(pp. 112-137)

    July 4th is a date fraught with significance in the American political calendar. It is the birthday of a nation, a celebration of its independence, and a photo-op bonanza for the Democratic and Republican political machines. No different in pageantry from any other year, 4 July 2004 was, however, a celebration apart. Left and right, the nation flocked to see a partisan broadside from a writer/director who, with a verve that harked back to Irving Wallace’s sixties, made political waves from Hollywood to Washington. The filmmaker was, of course, Michael Moore, his target, George W. Bush, and his weapon of...

  8. Chapter Five 2000s Truth or Dare? Michael Moore’s Stupid White Men… and Other Sorry Excuses for the State of the Nation!
    (pp. 138-165)

    “Political language – and with variations this is true of all political parties, from Conservatives to Anarchists – is designed to make lies sound truthful and murder respectable.”¹ More than half a century after the publication of “Politics and the English Language,” George Orwell’s words ring as true as ever. For eight years the political language of the Bush II administration was a fig leaf held in place by a Pentagon general. As the coalition of the willing violated international laws to secure American access to Iraqi oil, hundreds of thousands died, millions were terrorized in the name of eradicating terrorism, and...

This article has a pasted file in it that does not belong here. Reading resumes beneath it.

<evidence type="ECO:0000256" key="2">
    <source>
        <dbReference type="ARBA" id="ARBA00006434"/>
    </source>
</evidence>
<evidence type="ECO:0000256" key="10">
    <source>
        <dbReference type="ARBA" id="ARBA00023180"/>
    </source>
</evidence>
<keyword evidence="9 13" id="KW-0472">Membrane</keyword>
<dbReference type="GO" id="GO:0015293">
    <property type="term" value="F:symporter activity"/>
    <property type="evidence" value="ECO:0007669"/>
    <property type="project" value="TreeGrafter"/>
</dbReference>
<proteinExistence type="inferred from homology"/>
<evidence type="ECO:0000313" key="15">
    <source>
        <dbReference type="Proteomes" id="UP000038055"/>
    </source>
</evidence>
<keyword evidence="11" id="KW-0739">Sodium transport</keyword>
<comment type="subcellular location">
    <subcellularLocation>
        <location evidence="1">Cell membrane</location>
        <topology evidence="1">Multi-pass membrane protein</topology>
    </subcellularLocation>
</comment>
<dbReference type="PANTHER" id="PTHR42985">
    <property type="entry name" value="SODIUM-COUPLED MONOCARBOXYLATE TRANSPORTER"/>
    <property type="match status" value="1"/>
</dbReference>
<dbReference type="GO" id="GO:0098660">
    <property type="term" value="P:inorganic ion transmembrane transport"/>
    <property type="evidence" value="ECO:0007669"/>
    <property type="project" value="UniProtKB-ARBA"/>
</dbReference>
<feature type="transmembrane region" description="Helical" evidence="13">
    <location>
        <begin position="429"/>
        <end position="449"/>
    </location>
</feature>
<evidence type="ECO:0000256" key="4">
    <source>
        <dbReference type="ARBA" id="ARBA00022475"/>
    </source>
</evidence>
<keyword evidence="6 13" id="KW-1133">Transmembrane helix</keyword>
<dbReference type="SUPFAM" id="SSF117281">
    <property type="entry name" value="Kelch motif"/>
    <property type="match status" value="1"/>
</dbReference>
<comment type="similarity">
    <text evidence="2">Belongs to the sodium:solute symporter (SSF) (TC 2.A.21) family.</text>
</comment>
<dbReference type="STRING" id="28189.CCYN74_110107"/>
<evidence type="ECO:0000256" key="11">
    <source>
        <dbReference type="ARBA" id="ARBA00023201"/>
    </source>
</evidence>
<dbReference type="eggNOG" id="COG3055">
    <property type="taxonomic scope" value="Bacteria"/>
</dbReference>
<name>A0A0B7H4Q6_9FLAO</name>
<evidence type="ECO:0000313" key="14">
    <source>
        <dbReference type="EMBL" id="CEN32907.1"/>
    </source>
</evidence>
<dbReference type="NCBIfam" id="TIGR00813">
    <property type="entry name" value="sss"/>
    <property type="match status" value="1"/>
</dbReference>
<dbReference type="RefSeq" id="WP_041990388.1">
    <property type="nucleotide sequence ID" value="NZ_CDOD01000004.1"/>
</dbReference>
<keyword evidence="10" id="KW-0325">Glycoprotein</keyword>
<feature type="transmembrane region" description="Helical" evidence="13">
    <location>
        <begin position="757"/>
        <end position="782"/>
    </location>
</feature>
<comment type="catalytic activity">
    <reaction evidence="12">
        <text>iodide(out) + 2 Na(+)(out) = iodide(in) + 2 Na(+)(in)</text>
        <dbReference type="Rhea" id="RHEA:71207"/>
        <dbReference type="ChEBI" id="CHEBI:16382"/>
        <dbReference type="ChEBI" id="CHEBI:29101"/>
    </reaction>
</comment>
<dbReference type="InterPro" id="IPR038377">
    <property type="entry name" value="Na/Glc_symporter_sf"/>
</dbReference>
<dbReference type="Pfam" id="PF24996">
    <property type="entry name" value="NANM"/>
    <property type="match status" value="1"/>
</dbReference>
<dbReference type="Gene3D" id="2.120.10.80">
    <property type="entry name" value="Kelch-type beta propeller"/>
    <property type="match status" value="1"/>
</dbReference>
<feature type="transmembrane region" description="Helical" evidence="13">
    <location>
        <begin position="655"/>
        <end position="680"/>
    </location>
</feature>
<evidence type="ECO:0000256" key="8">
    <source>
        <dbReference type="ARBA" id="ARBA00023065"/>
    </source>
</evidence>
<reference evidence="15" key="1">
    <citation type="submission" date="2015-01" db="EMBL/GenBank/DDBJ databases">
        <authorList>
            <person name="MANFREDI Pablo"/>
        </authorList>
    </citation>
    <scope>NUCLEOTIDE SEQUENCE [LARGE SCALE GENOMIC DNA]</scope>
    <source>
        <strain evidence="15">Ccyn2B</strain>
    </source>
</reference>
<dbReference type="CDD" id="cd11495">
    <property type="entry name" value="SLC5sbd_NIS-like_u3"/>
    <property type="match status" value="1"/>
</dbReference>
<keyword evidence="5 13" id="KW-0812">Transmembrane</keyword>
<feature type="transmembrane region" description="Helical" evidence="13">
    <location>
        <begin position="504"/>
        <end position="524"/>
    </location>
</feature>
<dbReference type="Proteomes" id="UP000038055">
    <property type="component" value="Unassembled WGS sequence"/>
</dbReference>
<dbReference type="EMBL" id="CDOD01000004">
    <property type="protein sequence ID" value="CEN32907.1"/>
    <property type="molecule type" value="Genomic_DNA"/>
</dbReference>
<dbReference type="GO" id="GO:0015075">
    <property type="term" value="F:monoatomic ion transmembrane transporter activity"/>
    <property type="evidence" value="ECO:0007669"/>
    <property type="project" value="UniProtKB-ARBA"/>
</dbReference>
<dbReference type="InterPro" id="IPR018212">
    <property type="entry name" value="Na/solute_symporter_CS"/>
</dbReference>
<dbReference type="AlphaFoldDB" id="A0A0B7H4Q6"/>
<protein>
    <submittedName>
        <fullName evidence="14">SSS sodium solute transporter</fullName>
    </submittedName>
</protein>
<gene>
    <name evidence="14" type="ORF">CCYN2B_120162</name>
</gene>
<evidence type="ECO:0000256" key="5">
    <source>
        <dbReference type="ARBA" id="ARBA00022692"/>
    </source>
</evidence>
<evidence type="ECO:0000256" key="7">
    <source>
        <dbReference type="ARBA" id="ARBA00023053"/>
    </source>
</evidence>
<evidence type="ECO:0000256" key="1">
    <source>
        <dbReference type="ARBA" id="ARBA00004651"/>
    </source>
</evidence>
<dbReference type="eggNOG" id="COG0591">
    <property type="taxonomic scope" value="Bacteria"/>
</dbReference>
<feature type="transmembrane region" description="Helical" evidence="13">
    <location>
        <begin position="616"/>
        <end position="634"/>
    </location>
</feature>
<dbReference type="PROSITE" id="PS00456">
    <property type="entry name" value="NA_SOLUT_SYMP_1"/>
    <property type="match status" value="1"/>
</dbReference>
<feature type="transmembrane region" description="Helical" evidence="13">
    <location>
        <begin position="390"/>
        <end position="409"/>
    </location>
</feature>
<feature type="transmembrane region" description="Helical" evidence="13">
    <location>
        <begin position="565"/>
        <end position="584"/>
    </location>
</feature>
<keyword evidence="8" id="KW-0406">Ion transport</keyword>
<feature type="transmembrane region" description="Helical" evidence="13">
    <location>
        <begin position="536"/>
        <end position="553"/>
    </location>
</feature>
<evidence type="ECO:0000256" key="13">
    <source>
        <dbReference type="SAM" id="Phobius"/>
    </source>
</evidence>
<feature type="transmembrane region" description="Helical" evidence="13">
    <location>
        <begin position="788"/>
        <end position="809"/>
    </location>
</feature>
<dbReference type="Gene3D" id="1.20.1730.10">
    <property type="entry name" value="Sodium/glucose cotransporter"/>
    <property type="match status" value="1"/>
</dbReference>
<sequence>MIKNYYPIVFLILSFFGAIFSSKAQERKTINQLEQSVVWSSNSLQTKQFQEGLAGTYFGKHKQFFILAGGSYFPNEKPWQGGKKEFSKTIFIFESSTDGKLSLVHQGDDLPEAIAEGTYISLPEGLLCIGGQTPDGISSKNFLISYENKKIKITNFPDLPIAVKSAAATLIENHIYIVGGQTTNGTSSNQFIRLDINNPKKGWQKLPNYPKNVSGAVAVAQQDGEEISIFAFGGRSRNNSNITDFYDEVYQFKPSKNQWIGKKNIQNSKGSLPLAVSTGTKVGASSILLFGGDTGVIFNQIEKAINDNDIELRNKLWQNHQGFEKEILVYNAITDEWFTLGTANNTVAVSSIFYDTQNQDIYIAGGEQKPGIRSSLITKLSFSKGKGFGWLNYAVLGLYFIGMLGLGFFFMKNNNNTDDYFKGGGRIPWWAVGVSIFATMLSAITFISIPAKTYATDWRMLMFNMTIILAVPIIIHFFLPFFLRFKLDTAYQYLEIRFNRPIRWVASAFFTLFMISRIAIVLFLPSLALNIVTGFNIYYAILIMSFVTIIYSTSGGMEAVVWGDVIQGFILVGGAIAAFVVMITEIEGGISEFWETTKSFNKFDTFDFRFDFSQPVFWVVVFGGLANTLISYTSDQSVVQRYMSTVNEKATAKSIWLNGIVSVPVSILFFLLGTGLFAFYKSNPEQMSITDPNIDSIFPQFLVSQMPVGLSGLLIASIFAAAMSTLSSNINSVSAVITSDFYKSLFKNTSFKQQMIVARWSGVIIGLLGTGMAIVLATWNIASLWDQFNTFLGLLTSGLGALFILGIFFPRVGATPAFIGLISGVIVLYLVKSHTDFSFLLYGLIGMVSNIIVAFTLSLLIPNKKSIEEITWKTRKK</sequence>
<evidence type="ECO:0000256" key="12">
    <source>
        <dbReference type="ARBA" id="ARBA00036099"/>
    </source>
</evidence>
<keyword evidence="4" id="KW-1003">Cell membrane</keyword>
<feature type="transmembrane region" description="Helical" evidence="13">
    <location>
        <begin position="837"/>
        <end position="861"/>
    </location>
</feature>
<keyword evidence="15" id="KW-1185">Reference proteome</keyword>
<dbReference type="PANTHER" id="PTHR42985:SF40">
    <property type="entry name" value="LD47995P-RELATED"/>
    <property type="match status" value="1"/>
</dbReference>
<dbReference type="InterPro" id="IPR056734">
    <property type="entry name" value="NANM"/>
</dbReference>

9. Conclusion Political Art, American Art
    (pp. 166-170)

    The United States occupies a unique place in history. Notwithstanding claims on behalf of the British empire, it is the first truly global pacesetter and trend-setter. Its firstness and foremostness extend to most areas of contemporary life, from telecommunications to popular culture, from (sub)urbanization to consumerism, from business to science, from weapons manufacture down to playing Globocop. For all nations caught in the world wide web of reciprocal entanglements, it pays to learn about the United States, whether to emulate its ideals or to steer away from its mistakes. Lessons learned from the global superpower are truly global in nature.¹...

  10. Notes
    (pp. 171-182)
  11. Works Cited
    (pp. 183-204)
  12. Index
    (pp. 205-221)